With its canals, elegant gabled houses, laidback lifestyle and superb museums, the Dutch capital makes a delightful stay before or after a river cruise, says Oliver Hughes
Effortlessly cool but with a village-like charm, Amsterdam is probably one of the easiest cities in Europe to explore. One of its most compelling features has to be its history.
Founded as a fishing village around a dam on the Amstel river in the 13th century, Amsterdam developed quickly during the 14th and 15th centuries. However, it was during the Dutch Golden Age in the 17th century that it really started to enjoy commercial success and became a centre of trade and power and a leading centre for finance and diamonds.
From this city of canals and islands, the Dutch became one of the world’s mightiest naval powers and forged an empire across the world. Amsterdam flourished, becoming the wealthiest city in the world, and developing into a hub of culture and art. Its prosperity declined in the 18th and 19th centuries, although the establishment of the Amsterdam-Rhine canal at the end of the 19th century gave it a second Golden Age.
It remained neutral during the First World War, but on 10 May 1940, during the Second World War, German troops entered Amsterdam, and the Netherlands fell under Nazi occupation for five years. About 80,000 Jews, including Anne Frank and her family, were deported from Amsterdam to concentration camps.
Today, Amsterdam is renowned for its culture and nightlife. The city centre is a protected area, and three of its canals are on the UNESCO World Heritage List.
Amsterdam is fairly compact and is jam-packed with things to see and do. While the major attractions include Dam Square, the Royal Palace and the enchanting Bloemenmarkt (flower market), it’s renowned as a city of museums, with more than 50 major destinations covering everything from ancient to modern art to sex, military history and even microbiology.
The old masters at the Rijksmuseum including works by Rembrandt and Vermeer, while the Van Gogh Museum is likely to be high on your must-do list.
To avoid the crowds, try to get there as soon as it opens or at the end of the day. That way, you should be able to enjoy the paintings without having your view obstructed by someone taking a selfie.
The Anne Frank House, on the Prinsengracht Canal, is a compelling and moving museum depicting the writer’s life against the turbulent backdrop of world history, and provides an opportunity to see the secret annex where the Franks and their friends hid from the Nazis. Tickets must be purchased in advance online at annefrank.org
Also worth visiting is the National Maritime Museum, near the Eastern Docklands and the central station. The building itself is an architectural marvel from the mid 1600s, rising up out of the water, and boasting exquisite exterior and interior design.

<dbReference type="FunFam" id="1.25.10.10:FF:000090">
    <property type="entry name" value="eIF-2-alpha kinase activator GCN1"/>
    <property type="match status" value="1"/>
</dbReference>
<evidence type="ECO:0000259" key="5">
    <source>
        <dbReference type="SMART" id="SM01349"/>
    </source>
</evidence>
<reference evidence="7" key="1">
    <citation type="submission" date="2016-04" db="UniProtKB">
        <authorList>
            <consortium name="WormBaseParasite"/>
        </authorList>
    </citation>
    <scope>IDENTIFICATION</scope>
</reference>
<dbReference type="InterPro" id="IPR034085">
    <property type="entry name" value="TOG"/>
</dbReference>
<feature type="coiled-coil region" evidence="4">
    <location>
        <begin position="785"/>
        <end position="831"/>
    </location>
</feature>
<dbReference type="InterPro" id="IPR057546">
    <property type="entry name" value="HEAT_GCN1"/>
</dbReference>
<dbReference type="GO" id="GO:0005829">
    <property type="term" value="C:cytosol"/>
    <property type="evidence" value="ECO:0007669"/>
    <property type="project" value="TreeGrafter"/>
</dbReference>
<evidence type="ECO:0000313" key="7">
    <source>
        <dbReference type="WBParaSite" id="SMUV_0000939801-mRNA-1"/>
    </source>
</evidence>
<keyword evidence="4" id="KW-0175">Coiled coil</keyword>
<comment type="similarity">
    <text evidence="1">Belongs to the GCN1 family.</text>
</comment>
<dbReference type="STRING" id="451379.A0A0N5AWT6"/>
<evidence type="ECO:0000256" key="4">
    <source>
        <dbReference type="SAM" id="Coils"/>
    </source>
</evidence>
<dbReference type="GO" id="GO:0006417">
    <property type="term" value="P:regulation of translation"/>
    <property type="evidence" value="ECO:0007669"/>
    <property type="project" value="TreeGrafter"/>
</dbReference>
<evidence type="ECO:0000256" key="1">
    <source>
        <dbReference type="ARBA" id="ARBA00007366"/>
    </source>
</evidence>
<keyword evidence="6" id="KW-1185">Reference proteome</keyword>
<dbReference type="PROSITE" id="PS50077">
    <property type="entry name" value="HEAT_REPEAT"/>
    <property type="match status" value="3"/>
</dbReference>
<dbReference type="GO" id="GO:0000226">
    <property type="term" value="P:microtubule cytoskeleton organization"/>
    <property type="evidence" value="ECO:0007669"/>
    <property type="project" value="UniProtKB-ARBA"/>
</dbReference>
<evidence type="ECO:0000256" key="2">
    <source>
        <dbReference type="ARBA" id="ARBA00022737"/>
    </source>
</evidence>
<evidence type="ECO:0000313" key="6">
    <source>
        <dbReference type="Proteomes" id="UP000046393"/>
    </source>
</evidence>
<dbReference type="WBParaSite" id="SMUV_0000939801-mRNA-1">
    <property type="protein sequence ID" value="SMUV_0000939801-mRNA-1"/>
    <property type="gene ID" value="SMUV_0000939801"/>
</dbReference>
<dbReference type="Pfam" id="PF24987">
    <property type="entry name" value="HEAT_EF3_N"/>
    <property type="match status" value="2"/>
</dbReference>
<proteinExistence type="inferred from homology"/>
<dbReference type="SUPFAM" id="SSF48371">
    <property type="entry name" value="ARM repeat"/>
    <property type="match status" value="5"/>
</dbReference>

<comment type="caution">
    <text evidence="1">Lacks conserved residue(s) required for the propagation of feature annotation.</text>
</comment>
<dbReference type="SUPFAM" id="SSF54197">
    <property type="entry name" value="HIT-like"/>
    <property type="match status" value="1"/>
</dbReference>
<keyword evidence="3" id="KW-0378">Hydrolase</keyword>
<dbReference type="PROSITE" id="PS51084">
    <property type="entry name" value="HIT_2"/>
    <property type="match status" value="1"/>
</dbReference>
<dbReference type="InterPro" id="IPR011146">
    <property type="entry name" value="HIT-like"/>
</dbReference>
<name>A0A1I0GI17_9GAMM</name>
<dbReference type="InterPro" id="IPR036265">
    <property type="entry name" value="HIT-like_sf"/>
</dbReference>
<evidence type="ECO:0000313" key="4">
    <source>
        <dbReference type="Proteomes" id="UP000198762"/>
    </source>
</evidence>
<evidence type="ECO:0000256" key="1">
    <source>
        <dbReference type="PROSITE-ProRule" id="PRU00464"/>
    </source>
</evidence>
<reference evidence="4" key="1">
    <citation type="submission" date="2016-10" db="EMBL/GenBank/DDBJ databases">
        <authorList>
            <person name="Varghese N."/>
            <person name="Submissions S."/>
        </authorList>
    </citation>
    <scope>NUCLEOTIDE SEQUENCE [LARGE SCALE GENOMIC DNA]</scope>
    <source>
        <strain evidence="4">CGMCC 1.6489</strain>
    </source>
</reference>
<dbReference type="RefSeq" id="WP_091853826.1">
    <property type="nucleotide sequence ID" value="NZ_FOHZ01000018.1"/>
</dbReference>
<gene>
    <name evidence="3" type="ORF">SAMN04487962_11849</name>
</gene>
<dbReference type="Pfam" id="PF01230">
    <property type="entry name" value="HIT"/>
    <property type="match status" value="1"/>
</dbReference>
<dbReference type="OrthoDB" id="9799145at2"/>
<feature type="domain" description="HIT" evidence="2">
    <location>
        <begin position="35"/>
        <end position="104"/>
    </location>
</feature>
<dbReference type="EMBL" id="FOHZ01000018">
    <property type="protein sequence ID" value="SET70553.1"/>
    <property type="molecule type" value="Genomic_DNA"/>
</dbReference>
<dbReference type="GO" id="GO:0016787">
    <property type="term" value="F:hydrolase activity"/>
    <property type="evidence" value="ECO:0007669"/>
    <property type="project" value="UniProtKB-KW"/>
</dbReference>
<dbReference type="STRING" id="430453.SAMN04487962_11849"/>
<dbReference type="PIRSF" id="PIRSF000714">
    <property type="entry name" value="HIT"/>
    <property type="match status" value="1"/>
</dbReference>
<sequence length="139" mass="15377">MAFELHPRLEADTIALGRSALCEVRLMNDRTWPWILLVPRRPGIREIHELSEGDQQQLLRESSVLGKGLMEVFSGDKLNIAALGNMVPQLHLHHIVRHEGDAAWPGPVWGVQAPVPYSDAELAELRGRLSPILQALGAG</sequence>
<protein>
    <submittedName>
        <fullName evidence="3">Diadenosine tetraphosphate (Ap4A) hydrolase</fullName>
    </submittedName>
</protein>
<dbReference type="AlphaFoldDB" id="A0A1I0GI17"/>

There are several exhibitions across multiple floors, detailing how the Netherlands rose to prominence as a naval superpower. There’s also a full-size Dutch East India Company ship docked outside. Perhaps the real treasure here, though, is the cartography exhibition showcasing beautifully hand-drawn maps dating back hundreds of years. They are so fragile they can only be shown in limited light, but they are stunning.
De Wallen (the Red Light District) is in the medieval city centre, and while some of the window displays can be a bit of a shock, particularly if you’re on a morning walking tour, it is interesting.
There are 165 canals in Amsterdam and 1,281 bridges. Much of the city is pedestrianised, so the best way to explore is by foot, and it’s a pleasure to stroll along the canals. The easiest option for getting around if you don’t want to walk is to hop on a bike (these are available for hire all over the city) or take a bike taxi.
And, of course, don’t forget to buy some bulbs – tulips and orange ranunculus, for which Amsterdam is famous – to take home.
Dam Square is fantastic for people-watching, and you’ll find plenty of cafés both in the square and on the side streets where you can relax with a stroopwafel (a waffle made from two thin layers with a caramel filling) – hold it over your coffee until the caramel melts.
You’ll find there are a lot of Asian restaurants in Amsterdam, and plenty of vegetarian and vegan cafes, too. Koffie ende Koeck is the place to go for cake, while The Dutch Weed Burger is one of the best vegan places around. Its signature burger is made using seaweed cultivated in the Netherlands. It sounds a little strange, but it works.
Where to stay
Offering spectacular views over the city and river IJ, and within walking distance of all the city’s main attractions including Dam Square, the 4-star Mövenpick Hotel Amsterdam is ideal for anyone embarking on or finishing a river cruise. Rooms are contemporary and brightly furnished, with organic bed linens and elevated river views. Wifi and free shuttle bus transfers from the station are included, and Executive Lounge rooms also give you access to the lounge and complimentary breakfast in the excellent Silk Road Restaurant. Rooms from £211pp per night (movenpick.com).
The I amsterdam card gives you free entry to more than 50 museums and attractions, a one-hour canal cruise and free unlimited public transport. For more information visit iamsterdam.com
Go online: To read about a Rhine river cruise from Cologne to Amsterdam go to cruise-international.com/ms-serenade-1-cruise-ship-review/